The
HEROES Act would also extend the Pandemic Unemployment Assistance program, which provides unemployment compensation to self-employed individuals, furloughed workers, and part- time workers, and the Pandemic Extended Unemployment Compensation, which provides an additional 13 weeks of benefits, through January 2021. The bill would provide a second round of stimulus payments of $1,200 to all adults with income under $75,000 ($150,000 for married couples), as well as $500 per child under the age of 17. Those with incomes up to $99,000 ($198,000 for married couples) would receive a reduced amount. Additionally, the HEROES Act includes $200 billion for hazard pay for our deeply valued essential workers, such as healthcare workers, first responders, and grocery store clerks.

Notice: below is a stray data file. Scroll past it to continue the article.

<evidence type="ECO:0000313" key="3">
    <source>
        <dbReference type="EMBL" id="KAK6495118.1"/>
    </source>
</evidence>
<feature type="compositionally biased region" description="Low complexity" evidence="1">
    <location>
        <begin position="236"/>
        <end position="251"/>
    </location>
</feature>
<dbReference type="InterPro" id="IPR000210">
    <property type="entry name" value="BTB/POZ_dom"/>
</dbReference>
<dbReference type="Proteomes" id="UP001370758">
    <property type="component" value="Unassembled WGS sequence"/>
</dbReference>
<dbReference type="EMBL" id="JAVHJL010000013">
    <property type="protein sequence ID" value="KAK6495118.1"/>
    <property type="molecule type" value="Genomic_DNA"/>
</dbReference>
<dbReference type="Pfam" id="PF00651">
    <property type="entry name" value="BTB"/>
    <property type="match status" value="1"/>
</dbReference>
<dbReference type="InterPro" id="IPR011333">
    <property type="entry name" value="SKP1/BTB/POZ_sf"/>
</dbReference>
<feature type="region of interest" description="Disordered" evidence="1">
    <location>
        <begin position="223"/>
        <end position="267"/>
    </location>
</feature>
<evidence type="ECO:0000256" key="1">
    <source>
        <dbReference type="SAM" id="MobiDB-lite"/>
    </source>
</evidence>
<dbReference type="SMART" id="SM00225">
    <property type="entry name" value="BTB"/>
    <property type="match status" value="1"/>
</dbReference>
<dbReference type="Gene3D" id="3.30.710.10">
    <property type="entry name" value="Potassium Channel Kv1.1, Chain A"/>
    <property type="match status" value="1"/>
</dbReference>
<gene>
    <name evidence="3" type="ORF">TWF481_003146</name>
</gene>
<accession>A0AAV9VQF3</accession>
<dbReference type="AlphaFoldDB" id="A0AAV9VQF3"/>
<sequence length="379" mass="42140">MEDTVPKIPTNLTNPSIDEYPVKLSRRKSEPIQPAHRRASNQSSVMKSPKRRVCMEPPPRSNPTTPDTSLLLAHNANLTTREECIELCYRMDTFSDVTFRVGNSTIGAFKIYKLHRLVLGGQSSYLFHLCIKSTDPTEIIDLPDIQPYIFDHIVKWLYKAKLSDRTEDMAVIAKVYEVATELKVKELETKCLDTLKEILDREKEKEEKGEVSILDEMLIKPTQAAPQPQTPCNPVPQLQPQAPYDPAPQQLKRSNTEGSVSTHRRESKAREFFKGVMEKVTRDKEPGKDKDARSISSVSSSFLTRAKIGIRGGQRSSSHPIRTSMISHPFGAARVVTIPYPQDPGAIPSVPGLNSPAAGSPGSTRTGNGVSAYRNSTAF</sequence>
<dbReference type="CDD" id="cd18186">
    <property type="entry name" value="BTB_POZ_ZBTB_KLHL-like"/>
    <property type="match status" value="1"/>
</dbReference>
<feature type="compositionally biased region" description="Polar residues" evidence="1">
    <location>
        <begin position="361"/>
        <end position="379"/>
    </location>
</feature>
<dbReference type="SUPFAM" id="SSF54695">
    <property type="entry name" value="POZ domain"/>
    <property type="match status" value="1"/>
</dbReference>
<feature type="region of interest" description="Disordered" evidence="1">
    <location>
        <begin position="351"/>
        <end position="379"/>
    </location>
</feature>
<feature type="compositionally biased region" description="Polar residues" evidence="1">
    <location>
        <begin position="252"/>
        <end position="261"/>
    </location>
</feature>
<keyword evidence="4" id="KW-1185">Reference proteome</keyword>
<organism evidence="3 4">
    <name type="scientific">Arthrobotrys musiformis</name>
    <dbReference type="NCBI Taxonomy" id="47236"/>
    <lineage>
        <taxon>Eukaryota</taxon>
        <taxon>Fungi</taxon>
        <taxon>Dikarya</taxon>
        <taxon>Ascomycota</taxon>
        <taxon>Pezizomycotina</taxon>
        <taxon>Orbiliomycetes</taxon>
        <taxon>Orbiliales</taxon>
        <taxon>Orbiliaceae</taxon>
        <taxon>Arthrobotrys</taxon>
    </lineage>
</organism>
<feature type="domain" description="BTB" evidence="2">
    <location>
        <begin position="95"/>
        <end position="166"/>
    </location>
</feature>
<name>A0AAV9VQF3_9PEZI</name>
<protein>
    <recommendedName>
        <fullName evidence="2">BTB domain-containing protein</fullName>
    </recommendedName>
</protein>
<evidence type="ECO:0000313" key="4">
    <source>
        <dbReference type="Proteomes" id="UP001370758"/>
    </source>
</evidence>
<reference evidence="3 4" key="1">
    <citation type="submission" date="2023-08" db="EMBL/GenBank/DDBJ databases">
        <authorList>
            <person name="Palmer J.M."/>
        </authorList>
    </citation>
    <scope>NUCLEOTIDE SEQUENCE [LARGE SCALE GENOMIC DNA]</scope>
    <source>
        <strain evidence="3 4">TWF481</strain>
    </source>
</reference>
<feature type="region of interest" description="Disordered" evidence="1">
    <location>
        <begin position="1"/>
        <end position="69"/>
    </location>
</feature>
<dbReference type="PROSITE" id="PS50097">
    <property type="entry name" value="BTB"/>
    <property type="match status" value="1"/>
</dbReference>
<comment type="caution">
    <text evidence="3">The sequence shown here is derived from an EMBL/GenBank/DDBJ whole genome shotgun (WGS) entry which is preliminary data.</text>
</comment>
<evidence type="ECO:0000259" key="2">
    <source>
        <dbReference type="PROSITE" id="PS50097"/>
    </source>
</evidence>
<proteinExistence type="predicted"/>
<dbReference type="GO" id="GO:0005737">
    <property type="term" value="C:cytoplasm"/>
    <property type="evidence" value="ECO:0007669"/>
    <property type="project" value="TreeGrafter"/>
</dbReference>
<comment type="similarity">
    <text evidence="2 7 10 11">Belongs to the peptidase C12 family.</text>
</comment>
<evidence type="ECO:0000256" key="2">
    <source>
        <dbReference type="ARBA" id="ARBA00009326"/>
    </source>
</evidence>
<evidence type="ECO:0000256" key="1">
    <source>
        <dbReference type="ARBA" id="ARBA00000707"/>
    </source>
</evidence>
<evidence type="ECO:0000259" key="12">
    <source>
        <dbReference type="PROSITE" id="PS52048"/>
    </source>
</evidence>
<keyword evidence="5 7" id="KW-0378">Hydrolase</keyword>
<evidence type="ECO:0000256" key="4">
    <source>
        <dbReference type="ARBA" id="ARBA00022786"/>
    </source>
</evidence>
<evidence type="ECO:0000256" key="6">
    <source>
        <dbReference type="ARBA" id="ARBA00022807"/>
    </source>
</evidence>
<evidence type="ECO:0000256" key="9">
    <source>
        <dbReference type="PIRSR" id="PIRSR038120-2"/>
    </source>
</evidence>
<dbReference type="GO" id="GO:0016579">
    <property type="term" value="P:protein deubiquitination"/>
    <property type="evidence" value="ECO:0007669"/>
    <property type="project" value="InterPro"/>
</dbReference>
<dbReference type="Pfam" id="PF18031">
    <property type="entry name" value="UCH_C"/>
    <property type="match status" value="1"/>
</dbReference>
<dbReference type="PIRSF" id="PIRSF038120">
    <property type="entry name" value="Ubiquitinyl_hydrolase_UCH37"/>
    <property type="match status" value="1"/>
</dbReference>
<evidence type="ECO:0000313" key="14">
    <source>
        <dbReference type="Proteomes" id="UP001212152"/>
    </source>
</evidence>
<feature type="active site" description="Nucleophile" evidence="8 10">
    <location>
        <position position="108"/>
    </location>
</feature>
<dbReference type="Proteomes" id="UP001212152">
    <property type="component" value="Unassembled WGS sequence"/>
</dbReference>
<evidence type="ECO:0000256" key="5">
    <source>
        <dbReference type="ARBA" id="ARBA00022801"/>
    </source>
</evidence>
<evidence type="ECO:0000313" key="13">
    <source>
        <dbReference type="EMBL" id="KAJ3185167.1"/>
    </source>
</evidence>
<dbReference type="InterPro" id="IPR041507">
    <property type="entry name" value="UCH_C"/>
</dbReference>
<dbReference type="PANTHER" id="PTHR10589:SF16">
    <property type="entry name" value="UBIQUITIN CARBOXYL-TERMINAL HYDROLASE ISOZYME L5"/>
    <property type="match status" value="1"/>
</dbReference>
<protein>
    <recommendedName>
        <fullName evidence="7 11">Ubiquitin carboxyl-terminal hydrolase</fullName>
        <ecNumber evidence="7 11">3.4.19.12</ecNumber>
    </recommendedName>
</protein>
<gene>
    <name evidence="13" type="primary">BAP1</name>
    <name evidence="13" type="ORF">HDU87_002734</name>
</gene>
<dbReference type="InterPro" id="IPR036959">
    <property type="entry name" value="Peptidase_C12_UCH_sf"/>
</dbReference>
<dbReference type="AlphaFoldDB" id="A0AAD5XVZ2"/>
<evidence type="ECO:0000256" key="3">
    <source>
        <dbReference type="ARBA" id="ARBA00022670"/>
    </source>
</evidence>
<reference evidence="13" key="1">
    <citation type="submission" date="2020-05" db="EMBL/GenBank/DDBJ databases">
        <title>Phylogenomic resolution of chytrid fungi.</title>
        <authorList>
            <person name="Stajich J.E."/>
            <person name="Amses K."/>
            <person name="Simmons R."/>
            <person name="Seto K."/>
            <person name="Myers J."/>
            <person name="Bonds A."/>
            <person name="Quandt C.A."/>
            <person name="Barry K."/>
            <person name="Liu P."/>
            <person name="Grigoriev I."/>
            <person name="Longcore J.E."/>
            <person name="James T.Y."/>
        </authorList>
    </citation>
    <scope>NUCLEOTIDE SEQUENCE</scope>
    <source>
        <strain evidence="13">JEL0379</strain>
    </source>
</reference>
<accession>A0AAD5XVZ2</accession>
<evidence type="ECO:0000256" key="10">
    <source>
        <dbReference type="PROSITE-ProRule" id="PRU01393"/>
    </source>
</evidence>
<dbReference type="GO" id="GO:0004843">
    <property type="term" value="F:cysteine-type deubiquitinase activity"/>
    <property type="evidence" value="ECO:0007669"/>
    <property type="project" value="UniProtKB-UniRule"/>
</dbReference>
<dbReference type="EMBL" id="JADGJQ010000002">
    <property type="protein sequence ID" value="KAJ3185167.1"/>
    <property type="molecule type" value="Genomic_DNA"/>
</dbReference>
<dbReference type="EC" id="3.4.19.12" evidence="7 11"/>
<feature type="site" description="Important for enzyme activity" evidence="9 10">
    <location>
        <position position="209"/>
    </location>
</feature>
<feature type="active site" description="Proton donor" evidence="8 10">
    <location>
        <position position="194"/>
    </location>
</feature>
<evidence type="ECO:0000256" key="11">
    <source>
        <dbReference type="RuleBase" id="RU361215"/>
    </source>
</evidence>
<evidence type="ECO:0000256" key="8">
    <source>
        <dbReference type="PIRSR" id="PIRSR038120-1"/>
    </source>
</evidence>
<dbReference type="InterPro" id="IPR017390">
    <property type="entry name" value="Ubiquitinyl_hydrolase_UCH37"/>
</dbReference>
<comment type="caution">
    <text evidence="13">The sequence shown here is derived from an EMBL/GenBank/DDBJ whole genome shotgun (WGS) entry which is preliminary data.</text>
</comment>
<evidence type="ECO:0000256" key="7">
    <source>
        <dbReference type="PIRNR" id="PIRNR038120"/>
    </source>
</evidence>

For small businesses and nonprofits, the
HEROES Act includes two changes that would provide increased flexibility for Paycheck Protection Program loans: the elimination of the requirement that businesses spend 75% of funds on payroll and an extension of the number of weeks borrowers have to spend the money to qualify for full forgiveness, from 8 weeks to 24. Given the immense financial difficulty facing small businesses, I believe that the Small Business Administration should give much more leeway to businesses on how they can allocate their funds and when they must spend them.